Sunday, November 12, 2006

Sunday surplus strategy

Being an avid eater and loving to cook is one thing. Being unable to resist buying every damn edible that looks enticing is another. And it's an increasing concern. Do they have food-shoppers anonymous meetings? Because I am ready to admit that I have a problem and I need help.

Whether I'm loitering around the cheese counter looking for handouts or nosing around Farmers Market stalls, I always end up with an overflowing basket of unquestionably delectable, but mostly impractical items. (See: recent purchases of candied rose petals, violet confit, orange flower water and honey made with flower nectar from Provence.) Can I help it that the descriptions of these products is so sublime? I may not be using my MFA in poetry these days, but allowing my senses to experience edibles like the above feels as poetic as any words I ever committed to paper.

And that being the case, I forgive myself these little food splurges. It's a pasttime that's mostly replaced my clothing binges and it's decidedly less expensive than a shoe habit. Plus, it provides infinitely more pleasure. The problem arises when I open the fridge and see an array of gorgeous food that's not being consumed at the rapid rate with which it's being purchased. Additionally, I recognize that eating this way is a pleasure, but it's also a bourgeois privilege. With so many people hungry in the world, wasting food is really unacceptable. With this in mind, I set out this morning to attack the problem.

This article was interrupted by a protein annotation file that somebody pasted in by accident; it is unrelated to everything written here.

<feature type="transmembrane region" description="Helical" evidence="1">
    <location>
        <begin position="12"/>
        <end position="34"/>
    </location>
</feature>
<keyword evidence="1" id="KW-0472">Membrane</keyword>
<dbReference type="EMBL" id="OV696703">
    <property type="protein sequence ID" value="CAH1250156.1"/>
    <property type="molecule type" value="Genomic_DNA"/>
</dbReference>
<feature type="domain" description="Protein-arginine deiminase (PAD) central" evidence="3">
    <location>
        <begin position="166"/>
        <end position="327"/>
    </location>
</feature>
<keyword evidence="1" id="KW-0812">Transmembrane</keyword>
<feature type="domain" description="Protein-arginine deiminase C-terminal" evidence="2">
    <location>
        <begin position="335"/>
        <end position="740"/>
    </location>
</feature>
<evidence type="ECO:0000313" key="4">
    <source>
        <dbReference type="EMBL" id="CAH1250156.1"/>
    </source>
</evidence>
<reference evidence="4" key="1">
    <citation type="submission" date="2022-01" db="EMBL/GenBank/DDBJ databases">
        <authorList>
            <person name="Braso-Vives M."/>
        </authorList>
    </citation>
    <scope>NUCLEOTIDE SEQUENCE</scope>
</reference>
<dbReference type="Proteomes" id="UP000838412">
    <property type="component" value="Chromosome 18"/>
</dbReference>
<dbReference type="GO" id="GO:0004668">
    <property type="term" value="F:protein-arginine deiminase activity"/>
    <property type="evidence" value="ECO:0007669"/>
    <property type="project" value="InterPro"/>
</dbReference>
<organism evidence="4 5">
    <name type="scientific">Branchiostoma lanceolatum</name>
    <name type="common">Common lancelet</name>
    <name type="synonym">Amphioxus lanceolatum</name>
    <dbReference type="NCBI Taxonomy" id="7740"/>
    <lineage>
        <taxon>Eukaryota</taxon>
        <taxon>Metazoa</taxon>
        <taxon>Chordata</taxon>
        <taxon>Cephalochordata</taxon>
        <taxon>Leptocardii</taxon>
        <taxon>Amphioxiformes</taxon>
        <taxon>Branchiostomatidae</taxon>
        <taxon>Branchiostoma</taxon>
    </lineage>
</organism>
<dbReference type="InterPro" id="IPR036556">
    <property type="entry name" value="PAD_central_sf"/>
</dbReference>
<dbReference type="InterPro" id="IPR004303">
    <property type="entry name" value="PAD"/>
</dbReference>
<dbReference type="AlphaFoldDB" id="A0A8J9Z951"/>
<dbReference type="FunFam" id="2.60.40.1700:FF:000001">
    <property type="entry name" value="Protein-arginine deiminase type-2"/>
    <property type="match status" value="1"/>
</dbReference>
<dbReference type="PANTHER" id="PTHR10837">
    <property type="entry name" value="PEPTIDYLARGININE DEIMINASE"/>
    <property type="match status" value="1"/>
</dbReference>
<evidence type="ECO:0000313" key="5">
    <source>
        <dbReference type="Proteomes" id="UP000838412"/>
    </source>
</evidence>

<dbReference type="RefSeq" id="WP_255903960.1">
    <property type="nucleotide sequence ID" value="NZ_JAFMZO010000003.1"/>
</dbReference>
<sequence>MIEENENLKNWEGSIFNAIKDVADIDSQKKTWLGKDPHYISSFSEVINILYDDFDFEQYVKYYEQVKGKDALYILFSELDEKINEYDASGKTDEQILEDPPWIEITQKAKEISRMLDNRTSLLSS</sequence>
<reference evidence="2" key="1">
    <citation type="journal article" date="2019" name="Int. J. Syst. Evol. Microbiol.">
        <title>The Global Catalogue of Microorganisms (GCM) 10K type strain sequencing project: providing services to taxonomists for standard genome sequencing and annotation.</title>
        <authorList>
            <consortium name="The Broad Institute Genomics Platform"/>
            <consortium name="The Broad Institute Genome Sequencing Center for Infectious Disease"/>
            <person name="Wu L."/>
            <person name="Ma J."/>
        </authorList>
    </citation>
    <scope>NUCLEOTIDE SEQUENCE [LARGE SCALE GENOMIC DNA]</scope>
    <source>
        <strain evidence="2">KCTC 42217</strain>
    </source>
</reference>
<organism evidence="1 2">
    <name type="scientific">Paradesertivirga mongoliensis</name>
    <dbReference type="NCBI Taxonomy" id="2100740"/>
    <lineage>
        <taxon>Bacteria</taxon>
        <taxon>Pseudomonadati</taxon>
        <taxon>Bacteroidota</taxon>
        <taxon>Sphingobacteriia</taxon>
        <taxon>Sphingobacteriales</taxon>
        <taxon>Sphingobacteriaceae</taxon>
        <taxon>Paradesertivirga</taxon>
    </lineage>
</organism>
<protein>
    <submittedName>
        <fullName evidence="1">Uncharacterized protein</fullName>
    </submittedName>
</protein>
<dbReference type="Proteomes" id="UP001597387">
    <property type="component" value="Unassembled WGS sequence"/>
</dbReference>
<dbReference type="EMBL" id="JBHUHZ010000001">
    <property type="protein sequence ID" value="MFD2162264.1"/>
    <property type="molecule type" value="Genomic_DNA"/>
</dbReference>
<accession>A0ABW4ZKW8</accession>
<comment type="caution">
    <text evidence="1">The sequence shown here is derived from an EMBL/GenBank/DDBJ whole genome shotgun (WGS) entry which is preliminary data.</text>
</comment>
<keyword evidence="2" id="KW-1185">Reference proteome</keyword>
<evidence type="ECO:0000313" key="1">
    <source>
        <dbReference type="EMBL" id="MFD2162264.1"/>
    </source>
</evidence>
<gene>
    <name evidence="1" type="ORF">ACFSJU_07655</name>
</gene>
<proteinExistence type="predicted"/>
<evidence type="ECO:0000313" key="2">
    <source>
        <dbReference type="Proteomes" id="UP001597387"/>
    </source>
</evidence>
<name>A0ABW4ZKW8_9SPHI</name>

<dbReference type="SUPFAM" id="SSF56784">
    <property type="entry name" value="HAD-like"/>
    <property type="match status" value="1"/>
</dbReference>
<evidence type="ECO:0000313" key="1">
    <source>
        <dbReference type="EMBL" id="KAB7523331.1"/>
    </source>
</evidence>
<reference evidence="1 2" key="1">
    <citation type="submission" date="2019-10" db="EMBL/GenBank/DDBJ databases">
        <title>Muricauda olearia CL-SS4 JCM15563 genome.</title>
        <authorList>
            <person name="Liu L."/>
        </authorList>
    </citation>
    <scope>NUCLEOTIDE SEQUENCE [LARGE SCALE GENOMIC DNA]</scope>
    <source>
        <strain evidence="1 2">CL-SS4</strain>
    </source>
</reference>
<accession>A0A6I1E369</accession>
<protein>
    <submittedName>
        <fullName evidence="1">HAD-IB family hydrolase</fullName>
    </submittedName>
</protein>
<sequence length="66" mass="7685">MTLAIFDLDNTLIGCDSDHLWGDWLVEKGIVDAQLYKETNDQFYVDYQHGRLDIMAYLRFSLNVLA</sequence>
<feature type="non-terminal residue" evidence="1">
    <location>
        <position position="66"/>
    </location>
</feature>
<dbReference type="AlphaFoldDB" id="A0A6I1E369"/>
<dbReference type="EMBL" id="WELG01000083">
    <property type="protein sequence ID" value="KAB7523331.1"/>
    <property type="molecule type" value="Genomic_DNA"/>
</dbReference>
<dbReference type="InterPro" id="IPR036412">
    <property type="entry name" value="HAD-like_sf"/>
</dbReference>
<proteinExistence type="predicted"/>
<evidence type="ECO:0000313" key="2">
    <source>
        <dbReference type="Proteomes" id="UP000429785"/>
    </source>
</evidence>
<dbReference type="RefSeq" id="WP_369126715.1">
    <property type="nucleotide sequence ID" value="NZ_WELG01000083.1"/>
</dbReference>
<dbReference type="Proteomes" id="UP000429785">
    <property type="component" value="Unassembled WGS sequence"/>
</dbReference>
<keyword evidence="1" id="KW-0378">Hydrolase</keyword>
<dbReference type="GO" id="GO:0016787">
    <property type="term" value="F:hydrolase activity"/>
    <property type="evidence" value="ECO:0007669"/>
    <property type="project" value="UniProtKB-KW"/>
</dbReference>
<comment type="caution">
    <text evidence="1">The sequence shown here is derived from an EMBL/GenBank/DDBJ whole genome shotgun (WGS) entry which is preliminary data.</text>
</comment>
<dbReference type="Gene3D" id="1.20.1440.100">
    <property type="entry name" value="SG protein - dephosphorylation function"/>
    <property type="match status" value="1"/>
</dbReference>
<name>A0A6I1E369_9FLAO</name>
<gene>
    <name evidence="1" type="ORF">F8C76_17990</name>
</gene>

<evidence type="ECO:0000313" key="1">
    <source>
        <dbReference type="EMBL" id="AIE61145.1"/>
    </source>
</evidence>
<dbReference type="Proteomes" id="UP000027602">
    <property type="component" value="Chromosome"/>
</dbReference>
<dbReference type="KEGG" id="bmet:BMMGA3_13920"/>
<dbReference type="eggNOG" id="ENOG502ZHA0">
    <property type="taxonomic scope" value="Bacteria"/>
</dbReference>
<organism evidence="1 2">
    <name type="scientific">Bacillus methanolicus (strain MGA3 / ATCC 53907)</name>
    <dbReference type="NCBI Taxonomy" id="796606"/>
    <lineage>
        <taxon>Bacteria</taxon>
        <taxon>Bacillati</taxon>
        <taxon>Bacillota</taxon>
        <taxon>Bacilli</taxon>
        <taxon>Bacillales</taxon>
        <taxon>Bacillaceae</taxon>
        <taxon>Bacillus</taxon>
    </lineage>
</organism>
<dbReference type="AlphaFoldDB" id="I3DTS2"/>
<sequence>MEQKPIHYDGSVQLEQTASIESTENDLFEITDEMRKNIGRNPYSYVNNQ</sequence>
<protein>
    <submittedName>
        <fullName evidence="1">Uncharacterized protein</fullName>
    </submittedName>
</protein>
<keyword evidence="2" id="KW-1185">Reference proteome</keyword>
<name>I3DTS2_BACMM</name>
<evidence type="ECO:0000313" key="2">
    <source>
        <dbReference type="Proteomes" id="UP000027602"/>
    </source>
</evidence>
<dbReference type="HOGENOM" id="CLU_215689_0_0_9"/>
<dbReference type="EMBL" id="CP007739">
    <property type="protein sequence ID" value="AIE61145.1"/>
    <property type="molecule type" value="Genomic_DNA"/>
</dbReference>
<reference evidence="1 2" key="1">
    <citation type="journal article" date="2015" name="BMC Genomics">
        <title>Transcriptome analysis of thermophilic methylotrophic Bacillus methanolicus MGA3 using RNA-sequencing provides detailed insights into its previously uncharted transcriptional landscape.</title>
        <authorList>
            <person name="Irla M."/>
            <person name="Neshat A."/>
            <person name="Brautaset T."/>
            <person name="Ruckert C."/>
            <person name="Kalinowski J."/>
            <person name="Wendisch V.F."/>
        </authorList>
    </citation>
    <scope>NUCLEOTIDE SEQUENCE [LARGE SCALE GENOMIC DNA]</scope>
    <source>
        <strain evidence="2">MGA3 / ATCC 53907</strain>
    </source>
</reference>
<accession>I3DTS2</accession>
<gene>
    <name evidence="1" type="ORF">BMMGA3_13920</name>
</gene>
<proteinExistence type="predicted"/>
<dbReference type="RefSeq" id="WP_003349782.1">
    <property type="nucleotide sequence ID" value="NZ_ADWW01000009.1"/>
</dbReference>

I made a list of everything perishable or in current fridge rotation and then created a week-long menu using only these items. This way, nothing gets wasted and everything gets used. And I have to say, the process was more fun than anticipated. As a result of this little experiment, we'll be eating some unexpected, but very welcome dishes this week. And now I'll know not to buy additional food when there's more than enough to enjoy right here. I am so pleased with the outcome of this project, I think I'll institute it as a Sunday staple.

What I found:

1/2 pkg. applewood-smoked bacon
2 half-eaten containers fresh pesto
1 lb. pea greens
1 lb. brussels sprouts
1 sheet fresh pasta for ravioli
1/2 yellow onion
Leftover french green sauce with parsley and egg
2 dozen fresh eggs from a friend's hens
1 quart homemade chicken stock
Dijon mustard
English cucumber
Sprigs of fragrant lemon verbena
2 cartons heavy cream
Sprigs of sage
Arborio rice for risotto
Canallini white beans
1 lb yukon gold potatoes
1 acorn squash
2 bags pine nuts
Cheddar cheese curds
1/2 bulb garlic

What I'll make:

Check it out. This list of dishes uses every last thing on the above list, takes care of menu-planning for the week, encourages me to get creative in the kitchen, saves me from buying unnecessary food and prevents waste. Genius!

1. Acorn squash and pine nut ravioli in sage butter.
2. Pasta carbonara (uses eggs and bacon)
3. Pea green salad with canallini beans, cucumber and green sauce
4. Pesto risotto (also uses the onion)
5. Quiche with brussels sprout leaves and cheddar cheese curds
6. Roasted potatoes in garlic mustard sauce
7. Lemon verbena ice cream

Sounds good right? And it's all made by playing refrigerator surprise. Bravo, me.